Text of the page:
In fact, one of my unit tests caught a bug in my first optimization because I forgot to check for javascript: URIs. The optimization reuses previous search results if the new search begins with the same text as the previous one, but we also do some special processing for javascript: URIs. Namely, we don’t show javascript: results unless you explicitly type out “javascript:” at the beginning of the query. So if you were searching for “javascript” and then typed “javascript:”, the optimization wouldn’t have shown any javascript: URIs because the previous result couldn’t have contained javascript: results.

Create better interfaces and functionality. Good APIs are fun to test. I enjoy writing AwesomeBar tests because I just need to provide some search words and a set of expected results. Simple. But you can also have better functionality because the process of writing tests makes you a user of the API. You start thinking about “what else” or “how could this be better.”

For a might-not-make-it-to-Firefox-3 feature of being able to restrict results to non-bookmarked pages or forcing matches on the url (by default), I wasn’t sure at first how things should interact if you have multiple “restricts” or “matches”. By writing the unit tests, I was able to easily look at all possible combinations such as “must match url and must match title”. Because I was writing the test, I noticed this potential issue and got it clarified; otherwise, it might have remained a not-well defined feature.

Get other people to use your contribution. I like to learn by example, so if I want to use something that I don’t know how to use, I search for existing uses of it in the codebase. A good description of a class/method is nice and all in the interface description, but seeing it actually used is much more helpful for me. Ideally test cases are written to test representative usages of a feature, so someone looking at the test code should be able to reason about how they should use the interface.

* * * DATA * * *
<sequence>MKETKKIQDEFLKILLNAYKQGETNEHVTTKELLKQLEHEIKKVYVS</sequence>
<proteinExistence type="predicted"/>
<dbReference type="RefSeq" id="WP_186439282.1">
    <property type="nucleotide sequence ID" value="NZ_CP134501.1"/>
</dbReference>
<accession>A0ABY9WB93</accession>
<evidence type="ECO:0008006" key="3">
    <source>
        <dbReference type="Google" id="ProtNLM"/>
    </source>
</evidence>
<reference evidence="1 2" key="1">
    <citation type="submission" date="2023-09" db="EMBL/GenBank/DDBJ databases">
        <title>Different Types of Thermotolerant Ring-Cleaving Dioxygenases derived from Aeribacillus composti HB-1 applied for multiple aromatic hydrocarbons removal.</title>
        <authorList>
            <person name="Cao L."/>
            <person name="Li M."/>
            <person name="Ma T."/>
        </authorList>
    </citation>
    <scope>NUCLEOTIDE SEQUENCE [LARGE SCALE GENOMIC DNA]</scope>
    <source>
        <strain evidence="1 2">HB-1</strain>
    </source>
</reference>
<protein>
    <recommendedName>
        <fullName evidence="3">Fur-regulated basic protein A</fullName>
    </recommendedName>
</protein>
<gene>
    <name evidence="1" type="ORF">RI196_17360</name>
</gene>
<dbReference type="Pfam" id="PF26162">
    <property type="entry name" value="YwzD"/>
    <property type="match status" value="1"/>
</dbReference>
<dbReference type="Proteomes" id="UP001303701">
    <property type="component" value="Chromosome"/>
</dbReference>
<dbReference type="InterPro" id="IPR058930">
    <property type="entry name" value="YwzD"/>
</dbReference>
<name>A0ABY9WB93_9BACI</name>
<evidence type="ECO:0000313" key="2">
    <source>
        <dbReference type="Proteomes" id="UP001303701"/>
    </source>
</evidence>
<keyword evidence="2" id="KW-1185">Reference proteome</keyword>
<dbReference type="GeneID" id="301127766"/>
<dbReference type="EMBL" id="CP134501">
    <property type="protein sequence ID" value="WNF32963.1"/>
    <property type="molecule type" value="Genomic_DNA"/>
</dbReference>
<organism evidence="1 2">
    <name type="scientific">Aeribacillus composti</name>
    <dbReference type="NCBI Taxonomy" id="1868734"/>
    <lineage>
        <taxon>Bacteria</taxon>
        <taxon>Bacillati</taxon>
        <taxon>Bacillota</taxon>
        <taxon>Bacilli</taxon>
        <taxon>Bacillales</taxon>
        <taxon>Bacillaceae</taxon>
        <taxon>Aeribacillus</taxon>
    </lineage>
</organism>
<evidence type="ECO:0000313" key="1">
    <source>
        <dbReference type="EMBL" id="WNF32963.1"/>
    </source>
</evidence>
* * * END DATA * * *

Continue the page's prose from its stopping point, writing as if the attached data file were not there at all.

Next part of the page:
I’ve written up a couple unit tests for the PluralForm module, and they serve as additional examples of how to use PluralForm. I’ve written up some PluralForm documentation [developer.mozilla.org] on how to use it in Firefox and extensions, but without the unit tests, someone searching for PluralForm would have to rely on the current usage in the Download Manager. And relying on that would make things more confusing as one would have to look through a lot of unrelated-to-PluralForm download manager code.

Make sure nobody breaks your feature. You just worked really hard on adding a new feature. You don’t want it broken. I suppose an alternate motivation is that the blame goes to whoever breaks your test. If you didn’t have the test, potentially you would be stuck fixing it some weeks/months later. Also, with unit tests, it’s easier to see how the code is being used, so the person breaking the test should be able to fix it faster.

Tests aren’t just “for the future.” They help fix things now and help you go faster. And if you’re doing a lot of development and frequently touching the same piece of code such as having a huge stack of patches for a single file, unit tests help make sure patches can be applied without other patches, and if not, you know it wasn’t going to be safe to “cherry pick” a patch out of the stack and check it in.

I’m sure there are other benefits of writing automated unit tests, but I think this is a good starting list of motivations. Hopefully better than “why didn’t you write a test?!” 😉

1 Comment | Tags: AwesomeBar, Development, Mozilla